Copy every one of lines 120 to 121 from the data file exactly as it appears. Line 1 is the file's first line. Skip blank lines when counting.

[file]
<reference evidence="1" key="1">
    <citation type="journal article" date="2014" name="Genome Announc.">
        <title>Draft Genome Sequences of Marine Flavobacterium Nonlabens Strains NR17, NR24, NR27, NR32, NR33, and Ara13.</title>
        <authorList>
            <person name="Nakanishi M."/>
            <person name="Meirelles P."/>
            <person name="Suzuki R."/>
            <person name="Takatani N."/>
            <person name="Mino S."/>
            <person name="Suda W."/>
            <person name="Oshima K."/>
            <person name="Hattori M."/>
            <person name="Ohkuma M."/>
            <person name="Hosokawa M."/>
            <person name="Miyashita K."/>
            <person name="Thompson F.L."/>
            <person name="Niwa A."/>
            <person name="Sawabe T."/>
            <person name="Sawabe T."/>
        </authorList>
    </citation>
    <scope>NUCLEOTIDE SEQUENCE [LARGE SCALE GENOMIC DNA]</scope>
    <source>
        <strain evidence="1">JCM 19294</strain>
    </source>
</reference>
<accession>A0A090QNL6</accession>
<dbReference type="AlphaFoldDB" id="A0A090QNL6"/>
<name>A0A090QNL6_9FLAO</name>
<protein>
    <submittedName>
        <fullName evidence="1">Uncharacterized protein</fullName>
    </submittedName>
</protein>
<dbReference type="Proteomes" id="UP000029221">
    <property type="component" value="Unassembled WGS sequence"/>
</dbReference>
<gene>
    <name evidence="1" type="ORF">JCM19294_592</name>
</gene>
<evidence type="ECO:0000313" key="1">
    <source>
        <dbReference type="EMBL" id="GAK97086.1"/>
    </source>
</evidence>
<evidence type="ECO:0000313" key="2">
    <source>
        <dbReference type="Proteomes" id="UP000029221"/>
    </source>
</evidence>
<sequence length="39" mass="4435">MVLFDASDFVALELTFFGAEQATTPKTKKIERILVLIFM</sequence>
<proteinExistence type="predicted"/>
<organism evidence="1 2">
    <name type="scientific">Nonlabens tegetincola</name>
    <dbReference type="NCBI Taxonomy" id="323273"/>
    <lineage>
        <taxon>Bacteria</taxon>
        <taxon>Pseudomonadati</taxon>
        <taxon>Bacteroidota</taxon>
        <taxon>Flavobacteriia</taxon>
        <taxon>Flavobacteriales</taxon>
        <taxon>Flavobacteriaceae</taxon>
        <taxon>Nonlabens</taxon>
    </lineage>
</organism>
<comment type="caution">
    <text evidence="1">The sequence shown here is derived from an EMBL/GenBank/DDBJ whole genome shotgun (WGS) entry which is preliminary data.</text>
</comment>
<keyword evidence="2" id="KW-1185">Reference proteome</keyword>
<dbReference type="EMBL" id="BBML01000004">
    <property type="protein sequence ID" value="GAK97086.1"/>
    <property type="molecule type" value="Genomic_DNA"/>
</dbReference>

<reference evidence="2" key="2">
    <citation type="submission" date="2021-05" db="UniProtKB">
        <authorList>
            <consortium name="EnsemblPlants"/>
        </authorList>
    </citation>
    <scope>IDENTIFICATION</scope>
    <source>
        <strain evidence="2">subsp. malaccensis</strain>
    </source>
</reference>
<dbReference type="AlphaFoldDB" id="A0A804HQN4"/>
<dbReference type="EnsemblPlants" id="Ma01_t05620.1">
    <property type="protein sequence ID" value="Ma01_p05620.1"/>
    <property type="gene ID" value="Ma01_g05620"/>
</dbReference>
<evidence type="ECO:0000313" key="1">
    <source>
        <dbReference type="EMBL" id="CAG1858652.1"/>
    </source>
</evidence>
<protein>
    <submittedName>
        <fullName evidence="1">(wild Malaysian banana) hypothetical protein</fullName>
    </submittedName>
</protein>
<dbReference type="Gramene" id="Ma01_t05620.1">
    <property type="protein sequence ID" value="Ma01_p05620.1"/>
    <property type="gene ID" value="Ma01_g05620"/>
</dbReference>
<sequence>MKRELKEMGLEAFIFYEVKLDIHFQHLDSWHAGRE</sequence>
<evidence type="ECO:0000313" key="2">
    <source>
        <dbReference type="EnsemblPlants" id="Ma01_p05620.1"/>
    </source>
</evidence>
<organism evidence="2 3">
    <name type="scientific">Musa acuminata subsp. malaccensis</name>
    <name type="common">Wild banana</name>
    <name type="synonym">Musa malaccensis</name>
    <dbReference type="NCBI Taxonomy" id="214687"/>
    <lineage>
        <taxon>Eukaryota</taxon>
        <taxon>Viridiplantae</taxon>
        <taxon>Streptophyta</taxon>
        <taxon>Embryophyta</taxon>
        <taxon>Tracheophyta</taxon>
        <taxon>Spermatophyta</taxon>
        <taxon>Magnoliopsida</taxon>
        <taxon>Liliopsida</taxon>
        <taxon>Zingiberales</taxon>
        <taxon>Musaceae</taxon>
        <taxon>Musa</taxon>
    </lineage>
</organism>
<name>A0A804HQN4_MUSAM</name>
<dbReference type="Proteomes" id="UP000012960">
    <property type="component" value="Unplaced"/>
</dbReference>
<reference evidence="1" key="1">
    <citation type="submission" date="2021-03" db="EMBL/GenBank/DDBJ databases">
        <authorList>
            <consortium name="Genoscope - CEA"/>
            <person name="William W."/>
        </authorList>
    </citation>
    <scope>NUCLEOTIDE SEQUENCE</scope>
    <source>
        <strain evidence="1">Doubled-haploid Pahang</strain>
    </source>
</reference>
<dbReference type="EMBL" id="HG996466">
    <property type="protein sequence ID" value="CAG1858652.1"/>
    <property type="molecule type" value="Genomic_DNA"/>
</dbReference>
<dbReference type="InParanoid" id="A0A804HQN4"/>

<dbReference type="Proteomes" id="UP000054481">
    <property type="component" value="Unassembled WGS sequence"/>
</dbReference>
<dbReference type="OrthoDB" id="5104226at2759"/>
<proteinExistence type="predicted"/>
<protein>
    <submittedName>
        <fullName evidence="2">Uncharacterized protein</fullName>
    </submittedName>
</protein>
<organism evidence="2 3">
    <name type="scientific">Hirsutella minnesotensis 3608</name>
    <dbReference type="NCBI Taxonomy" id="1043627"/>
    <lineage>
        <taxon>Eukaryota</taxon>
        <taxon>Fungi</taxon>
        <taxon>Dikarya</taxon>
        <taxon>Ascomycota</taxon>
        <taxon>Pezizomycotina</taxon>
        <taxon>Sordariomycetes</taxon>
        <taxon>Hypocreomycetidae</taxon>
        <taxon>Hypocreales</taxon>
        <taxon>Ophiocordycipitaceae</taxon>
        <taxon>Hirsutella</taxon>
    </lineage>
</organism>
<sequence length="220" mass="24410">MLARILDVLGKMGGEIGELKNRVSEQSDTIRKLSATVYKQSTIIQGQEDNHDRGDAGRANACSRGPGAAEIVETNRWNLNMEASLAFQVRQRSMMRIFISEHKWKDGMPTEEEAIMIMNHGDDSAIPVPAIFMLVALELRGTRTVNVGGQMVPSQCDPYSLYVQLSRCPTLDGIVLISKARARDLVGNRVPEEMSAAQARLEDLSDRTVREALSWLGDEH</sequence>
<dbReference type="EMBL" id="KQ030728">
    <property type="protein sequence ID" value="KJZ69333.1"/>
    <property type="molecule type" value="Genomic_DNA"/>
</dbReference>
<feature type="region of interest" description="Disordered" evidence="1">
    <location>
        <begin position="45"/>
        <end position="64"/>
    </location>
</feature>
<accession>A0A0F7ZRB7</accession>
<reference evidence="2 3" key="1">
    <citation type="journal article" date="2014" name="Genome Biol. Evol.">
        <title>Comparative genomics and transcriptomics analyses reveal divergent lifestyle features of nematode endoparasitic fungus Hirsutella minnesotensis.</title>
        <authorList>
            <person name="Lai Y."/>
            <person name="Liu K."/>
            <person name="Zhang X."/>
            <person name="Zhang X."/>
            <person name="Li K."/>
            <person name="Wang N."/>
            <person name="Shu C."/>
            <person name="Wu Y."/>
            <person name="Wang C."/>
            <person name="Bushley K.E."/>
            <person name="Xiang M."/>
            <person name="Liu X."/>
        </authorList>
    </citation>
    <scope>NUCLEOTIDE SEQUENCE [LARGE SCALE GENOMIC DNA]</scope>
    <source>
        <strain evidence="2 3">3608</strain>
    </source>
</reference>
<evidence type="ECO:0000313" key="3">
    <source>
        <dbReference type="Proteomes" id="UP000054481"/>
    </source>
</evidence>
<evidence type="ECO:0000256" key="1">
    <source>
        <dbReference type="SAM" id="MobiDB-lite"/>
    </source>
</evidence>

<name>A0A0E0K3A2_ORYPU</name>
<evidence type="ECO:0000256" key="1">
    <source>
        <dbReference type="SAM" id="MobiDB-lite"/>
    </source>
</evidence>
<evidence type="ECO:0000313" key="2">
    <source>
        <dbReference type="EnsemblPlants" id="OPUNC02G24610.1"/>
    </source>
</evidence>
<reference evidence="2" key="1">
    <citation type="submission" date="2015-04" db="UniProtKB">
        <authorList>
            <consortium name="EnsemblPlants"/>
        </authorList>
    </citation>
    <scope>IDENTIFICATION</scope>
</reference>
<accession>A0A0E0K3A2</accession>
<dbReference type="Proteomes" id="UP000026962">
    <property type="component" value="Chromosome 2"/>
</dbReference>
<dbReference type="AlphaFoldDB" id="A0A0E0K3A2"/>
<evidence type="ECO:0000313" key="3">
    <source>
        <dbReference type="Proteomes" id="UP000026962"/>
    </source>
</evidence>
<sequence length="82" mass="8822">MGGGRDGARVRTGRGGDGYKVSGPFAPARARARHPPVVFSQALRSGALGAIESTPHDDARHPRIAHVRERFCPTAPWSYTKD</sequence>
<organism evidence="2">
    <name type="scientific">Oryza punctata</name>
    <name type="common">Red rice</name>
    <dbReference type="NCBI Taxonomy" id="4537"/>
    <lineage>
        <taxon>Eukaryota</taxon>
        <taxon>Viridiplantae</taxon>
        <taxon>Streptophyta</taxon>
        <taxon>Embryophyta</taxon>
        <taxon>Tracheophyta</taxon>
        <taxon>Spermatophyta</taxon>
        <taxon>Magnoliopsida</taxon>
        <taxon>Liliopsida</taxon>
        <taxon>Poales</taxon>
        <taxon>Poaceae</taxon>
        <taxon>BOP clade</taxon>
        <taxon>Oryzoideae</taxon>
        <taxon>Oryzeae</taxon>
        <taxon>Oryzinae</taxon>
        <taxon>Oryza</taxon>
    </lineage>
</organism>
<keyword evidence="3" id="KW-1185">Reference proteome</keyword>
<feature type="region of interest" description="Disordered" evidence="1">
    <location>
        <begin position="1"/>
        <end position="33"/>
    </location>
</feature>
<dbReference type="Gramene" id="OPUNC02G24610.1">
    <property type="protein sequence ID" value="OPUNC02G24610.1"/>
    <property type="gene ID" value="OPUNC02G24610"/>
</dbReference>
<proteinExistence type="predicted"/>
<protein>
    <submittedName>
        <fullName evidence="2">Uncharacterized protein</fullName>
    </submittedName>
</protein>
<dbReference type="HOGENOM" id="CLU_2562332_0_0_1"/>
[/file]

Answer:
        <taxon>Tracheophyta</taxon>
        <taxon>Spermatophyta</taxon>